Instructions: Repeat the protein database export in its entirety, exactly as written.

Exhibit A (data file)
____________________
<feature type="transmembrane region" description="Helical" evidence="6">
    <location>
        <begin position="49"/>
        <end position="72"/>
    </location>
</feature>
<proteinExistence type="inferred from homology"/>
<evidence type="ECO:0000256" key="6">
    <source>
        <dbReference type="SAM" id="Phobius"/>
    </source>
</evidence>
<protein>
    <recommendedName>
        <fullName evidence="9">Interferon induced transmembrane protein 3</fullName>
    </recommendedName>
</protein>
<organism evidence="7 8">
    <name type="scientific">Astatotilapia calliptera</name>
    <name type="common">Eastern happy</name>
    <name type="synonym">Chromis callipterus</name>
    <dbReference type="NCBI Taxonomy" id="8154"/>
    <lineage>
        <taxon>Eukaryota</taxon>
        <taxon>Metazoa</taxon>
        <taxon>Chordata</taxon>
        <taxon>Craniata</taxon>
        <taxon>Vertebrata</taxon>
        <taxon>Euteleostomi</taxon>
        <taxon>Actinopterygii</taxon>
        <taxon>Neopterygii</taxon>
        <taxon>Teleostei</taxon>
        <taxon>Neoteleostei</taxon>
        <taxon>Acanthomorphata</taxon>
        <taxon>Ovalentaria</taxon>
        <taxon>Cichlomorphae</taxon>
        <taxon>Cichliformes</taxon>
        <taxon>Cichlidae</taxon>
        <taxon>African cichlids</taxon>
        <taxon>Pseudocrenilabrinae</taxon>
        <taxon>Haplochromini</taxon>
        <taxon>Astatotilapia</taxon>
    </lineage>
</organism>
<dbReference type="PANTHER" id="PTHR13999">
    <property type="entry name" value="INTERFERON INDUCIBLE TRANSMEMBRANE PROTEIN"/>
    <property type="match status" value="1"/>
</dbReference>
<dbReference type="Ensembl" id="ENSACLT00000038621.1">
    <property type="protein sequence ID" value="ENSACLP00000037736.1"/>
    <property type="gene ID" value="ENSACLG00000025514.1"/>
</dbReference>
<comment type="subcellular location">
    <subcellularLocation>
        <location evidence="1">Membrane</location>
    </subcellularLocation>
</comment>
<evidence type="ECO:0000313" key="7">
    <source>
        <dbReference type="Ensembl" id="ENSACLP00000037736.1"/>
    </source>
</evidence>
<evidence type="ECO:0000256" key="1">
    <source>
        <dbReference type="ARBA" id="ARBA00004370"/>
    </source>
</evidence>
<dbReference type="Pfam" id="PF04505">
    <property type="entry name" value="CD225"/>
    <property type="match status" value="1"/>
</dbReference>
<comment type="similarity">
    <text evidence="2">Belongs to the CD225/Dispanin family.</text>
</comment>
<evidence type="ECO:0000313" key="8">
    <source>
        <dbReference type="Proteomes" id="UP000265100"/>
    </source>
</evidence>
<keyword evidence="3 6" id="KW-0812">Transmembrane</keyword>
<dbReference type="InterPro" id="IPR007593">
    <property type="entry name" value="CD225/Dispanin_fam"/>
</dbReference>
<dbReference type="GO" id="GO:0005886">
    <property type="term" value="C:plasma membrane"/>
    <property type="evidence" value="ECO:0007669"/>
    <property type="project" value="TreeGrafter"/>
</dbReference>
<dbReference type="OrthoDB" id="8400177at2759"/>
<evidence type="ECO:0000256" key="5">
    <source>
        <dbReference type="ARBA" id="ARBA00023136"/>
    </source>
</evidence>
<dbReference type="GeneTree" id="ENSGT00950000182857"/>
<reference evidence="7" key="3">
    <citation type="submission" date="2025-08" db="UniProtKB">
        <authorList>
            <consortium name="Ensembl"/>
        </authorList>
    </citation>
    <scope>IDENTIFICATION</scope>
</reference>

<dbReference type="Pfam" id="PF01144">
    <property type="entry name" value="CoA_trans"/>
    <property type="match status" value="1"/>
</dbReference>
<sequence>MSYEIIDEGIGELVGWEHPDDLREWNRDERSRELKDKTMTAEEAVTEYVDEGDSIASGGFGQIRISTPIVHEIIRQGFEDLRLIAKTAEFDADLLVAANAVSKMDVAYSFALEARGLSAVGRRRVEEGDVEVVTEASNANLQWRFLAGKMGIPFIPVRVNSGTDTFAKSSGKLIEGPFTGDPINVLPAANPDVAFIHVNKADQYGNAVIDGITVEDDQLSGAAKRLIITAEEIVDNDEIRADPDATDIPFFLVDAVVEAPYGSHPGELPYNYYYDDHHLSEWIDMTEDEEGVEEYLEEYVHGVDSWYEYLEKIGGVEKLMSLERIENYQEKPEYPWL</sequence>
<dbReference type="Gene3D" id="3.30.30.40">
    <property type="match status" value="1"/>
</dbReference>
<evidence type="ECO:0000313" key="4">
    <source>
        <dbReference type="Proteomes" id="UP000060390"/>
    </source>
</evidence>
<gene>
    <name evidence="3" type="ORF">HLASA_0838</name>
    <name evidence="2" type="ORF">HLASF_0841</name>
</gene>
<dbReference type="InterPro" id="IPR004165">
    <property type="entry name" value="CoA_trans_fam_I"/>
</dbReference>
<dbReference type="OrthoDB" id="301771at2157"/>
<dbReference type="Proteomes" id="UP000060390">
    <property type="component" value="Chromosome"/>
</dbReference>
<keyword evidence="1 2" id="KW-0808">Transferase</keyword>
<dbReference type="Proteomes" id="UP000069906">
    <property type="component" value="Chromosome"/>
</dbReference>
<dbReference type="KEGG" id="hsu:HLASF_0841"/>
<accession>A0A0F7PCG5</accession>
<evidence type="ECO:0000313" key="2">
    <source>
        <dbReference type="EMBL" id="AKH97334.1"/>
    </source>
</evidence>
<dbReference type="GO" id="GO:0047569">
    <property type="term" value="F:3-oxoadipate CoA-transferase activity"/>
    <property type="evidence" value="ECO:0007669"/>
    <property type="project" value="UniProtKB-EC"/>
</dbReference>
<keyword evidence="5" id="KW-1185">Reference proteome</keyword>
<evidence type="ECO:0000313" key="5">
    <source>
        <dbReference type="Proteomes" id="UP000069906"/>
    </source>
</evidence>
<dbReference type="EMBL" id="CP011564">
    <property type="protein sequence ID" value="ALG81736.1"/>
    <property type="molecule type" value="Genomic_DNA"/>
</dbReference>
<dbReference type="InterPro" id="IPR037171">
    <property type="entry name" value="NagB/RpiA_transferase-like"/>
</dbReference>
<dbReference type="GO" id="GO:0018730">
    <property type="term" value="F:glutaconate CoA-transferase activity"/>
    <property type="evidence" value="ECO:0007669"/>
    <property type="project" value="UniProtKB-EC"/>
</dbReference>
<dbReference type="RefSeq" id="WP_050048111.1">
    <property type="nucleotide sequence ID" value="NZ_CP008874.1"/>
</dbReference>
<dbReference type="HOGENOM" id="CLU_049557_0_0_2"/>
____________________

<feature type="transmembrane region" description="Helical" evidence="6">
    <location>
        <begin position="49"/>
        <end position="72"/>
    </location>
</feature>
<proteinExistence type="inferred from homology"/>
<evidence type="ECO:0000256" key="6">
    <source>
        <dbReference type="SAM" id="Phobius"/>
    </source>
</evidence>
<protein>
    <recommendedName>
        <fullName evidence="9">Interferon induced transmembrane protein 3</fullName>
    </recommendedName>
</protein>
<organism evidence="7 8">
    <name type="scientific">Astatotilapia calliptera</name>
    <name type="common">Eastern happy</name>
    <name type="synonym">Chromis callipterus</name>
    <dbReference type="NCBI Taxonomy" id="8154"/>
    <lineage>
        <taxon>Eukaryota</taxon>
        <taxon>Metazoa</taxon>
        <taxon>Chordata</taxon>
        <taxon>Craniata</taxon>
        <taxon>Vertebrata</taxon>
        <taxon>Euteleostomi</taxon>
        <taxon>Actinopterygii</taxon>
        <taxon>Neopterygii</taxon>
        <taxon>Teleostei</taxon>
        <taxon>Neoteleostei</taxon>
        <taxon>Acanthomorphata</taxon>
        <taxon>Ovalentaria</taxon>
        <taxon>Cichlomorphae</taxon>
        <taxon>Cichliformes</taxon>
        <taxon>Cichlidae</taxon>
        <taxon>African cichlids</taxon>
        <taxon>Pseudocrenilabrinae</taxon>
        <taxon>Haplochromini</taxon>
        <taxon>Astatotilapia</taxon>
    </lineage>
</organism>
<dbReference type="PANTHER" id="PTHR13999">
    <property type="entry name" value="INTERFERON INDUCIBLE TRANSMEMBRANE PROTEIN"/>
    <property type="match status" value="1"/>
</dbReference>
<dbReference type="Ensembl" id="ENSACLT00000038621.1">
    <property type="protein sequence ID" value="ENSACLP00000037736.1"/>
    <property type="gene ID" value="ENSACLG00000025514.1"/>
</dbReference>
<comment type="subcellular location">
    <subcellularLocation>
        <location evidence="1">Membrane</location>
    </subcellularLocation>
</comment>
<evidence type="ECO:0000313" key="7">
    <source>
        <dbReference type="Ensembl" id="ENSACLP00000037736.1"/>
    </source>
</evidence>
<evidence type="ECO:0000256" key="1">
    <source>
        <dbReference type="ARBA" id="ARBA00004370"/>
    </source>
</evidence>
<dbReference type="Pfam" id="PF04505">
    <property type="entry name" value="CD225"/>
    <property type="match status" value="1"/>
</dbReference>
<comment type="similarity">
    <text evidence="2">Belongs to the CD225/Dispanin family.</text>
</comment>
<evidence type="ECO:0000313" key="8">
    <source>
        <dbReference type="Proteomes" id="UP000265100"/>
    </source>
</evidence>
<keyword evidence="3 6" id="KW-0812">Transmembrane</keyword>
<dbReference type="InterPro" id="IPR007593">
    <property type="entry name" value="CD225/Dispanin_fam"/>
</dbReference>
<dbReference type="GO" id="GO:0005886">
    <property type="term" value="C:plasma membrane"/>
    <property type="evidence" value="ECO:0007669"/>
    <property type="project" value="TreeGrafter"/>
</dbReference>
<dbReference type="OrthoDB" id="8400177at2759"/>
<evidence type="ECO:0000256" key="5">
    <source>
        <dbReference type="ARBA" id="ARBA00023136"/>
    </source>
</evidence>
<dbReference type="GeneTree" id="ENSGT00950000182857"/>
<reference evidence="7" key="3">
    <citation type="submission" date="2025-08" db="UniProtKB">
        <authorList>
            <consortium name="Ensembl"/>
        </authorList>
    </citation>
    <scope>IDENTIFICATION</scope>
</reference>

<dbReference type="Pfam" id="PF01144">
    <property type="entry name" value="CoA_trans"/>
    <property type="match status" value="1"/>
</dbReference>
<sequence>MSYEIIDEGIGELVGWEHPDDLREWNRDERSRELKDKTMTAEEAVTEYVDEGDSIASGGFGQIRISTPIVHEIIRQGFEDLRLIAKTAEFDADLLVAANAVSKMDVAYSFALEARGLSAVGRRRVEEGDVEVVTEASNANLQWRFLAGKMGIPFIPVRVNSGTDTFAKSSGKLIEGPFTGDPINVLPAANPDVAFIHVNKADQYGNAVIDGITVEDDQLSGAAKRLIITAEEIVDNDEIRADPDATDIPFFLVDAVVEAPYGSHPGELPYNYYYDDHHLSEWIDMTEDEEGVEEYLEEYVHGVDSWYEYLEKIGGVEKLMSLERIENYQEKPEYPWL</sequence>
<dbReference type="Gene3D" id="3.30.30.40">
    <property type="match status" value="1"/>
</dbReference>
<evidence type="ECO:0000313" key="4">
    <source>
        <dbReference type="Proteomes" id="UP000060390"/>
    </source>
</evidence>
<gene>
    <name evidence="3" type="ORF">HLASA_0838</name>
    <name evidence="2" type="ORF">HLASF_0841</name>
</gene>
<dbReference type="InterPro" id="IPR004165">
    <property type="entry name" value="CoA_trans_fam_I"/>
</dbReference>
<dbReference type="OrthoDB" id="301771at2157"/>
<dbReference type="Proteomes" id="UP000060390">
    <property type="component" value="Chromosome"/>
</dbReference>
<keyword evidence="1 2" id="KW-0808">Transferase</keyword>
<dbReference type="Proteomes" id="UP000069906">
    <property type="component" value="Chromosome"/>
</dbReference>
<dbReference type="KEGG" id="hsu:HLASF_0841"/>
<accession>A0A0F7PCG5</accession>
<evidence type="ECO:0000313" key="2">
    <source>
        <dbReference type="EMBL" id="AKH97334.1"/>
    </source>
</evidence>
<dbReference type="GO" id="GO:0047569">
    <property type="term" value="F:3-oxoadipate CoA-transferase activity"/>
    <property type="evidence" value="ECO:0007669"/>
    <property type="project" value="UniProtKB-EC"/>
</dbReference>
<keyword evidence="5" id="KW-1185">Reference proteome</keyword>
<evidence type="ECO:0000313" key="5">
    <source>
        <dbReference type="Proteomes" id="UP000069906"/>
    </source>
</evidence>
<dbReference type="EMBL" id="CP011564">
    <property type="protein sequence ID" value="ALG81736.1"/>
    <property type="molecule type" value="Genomic_DNA"/>
</dbReference>
<dbReference type="InterPro" id="IPR037171">
    <property type="entry name" value="NagB/RpiA_transferase-like"/>
</dbReference>
<dbReference type="GO" id="GO:0018730">
    <property type="term" value="F:glutaconate CoA-transferase activity"/>
    <property type="evidence" value="ECO:0007669"/>
    <property type="project" value="UniProtKB-EC"/>
</dbReference>
<dbReference type="RefSeq" id="WP_050048111.1">
    <property type="nucleotide sequence ID" value="NZ_CP008874.1"/>
</dbReference>
<dbReference type="HOGENOM" id="CLU_049557_0_0_2"/>